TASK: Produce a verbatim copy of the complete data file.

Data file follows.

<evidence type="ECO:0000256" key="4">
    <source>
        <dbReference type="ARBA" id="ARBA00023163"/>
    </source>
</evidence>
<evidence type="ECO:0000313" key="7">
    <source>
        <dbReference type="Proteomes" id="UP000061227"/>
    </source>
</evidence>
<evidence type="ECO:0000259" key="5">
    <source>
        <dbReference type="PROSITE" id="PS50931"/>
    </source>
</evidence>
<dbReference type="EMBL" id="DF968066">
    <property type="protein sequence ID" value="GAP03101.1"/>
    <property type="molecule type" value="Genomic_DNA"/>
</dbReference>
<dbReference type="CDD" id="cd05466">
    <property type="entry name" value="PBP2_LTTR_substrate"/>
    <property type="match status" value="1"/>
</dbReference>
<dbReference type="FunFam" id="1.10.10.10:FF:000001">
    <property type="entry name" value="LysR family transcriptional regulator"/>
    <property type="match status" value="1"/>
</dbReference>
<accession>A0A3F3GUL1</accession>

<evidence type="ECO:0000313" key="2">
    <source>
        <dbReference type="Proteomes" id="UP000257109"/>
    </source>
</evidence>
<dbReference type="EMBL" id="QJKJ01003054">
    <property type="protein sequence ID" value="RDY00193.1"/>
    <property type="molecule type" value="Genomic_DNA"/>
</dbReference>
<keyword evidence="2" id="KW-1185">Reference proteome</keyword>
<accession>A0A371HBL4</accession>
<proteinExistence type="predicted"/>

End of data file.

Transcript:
<evidence type="ECO:0000256" key="4">
    <source>
        <dbReference type="ARBA" id="ARBA00023163"/>
    </source>
</evidence>
<evidence type="ECO:0000313" key="7">
    <source>
        <dbReference type="Proteomes" id="UP000061227"/>
    </source>
</evidence>
<evidence type="ECO:0000259" key="5">
    <source>
        <dbReference type="PROSITE" id="PS50931"/>
    </source>
</evidence>
<dbReference type="EMBL" id="DF968066">
    <property type="protein sequence ID" value="GAP03101.1"/>
    <property type="molecule type" value="Genomic_DNA"/>
</dbReference>
<dbReference type="CDD" id="cd05466">
    <property type="entry name" value="PBP2_LTTR_substrate"/>
    <property type="match status" value="1"/>
</dbReference>
<dbReference type="FunFam" id="1.10.10.10:FF:000001">
    <property type="entry name" value="LysR family transcriptional regulator"/>
    <property type="match status" value="1"/>
</dbReference>
<accession>A0A3F3GUL1</accession>

<evidence type="ECO:0000313" key="2">
    <source>
        <dbReference type="Proteomes" id="UP000257109"/>
    </source>
</evidence>
<dbReference type="EMBL" id="QJKJ01003054">
    <property type="protein sequence ID" value="RDY00193.1"/>
    <property type="molecule type" value="Genomic_DNA"/>
</dbReference>
<keyword evidence="2" id="KW-1185">Reference proteome</keyword>
<accession>A0A371HBL4</accession>
<proteinExistence type="predicted"/>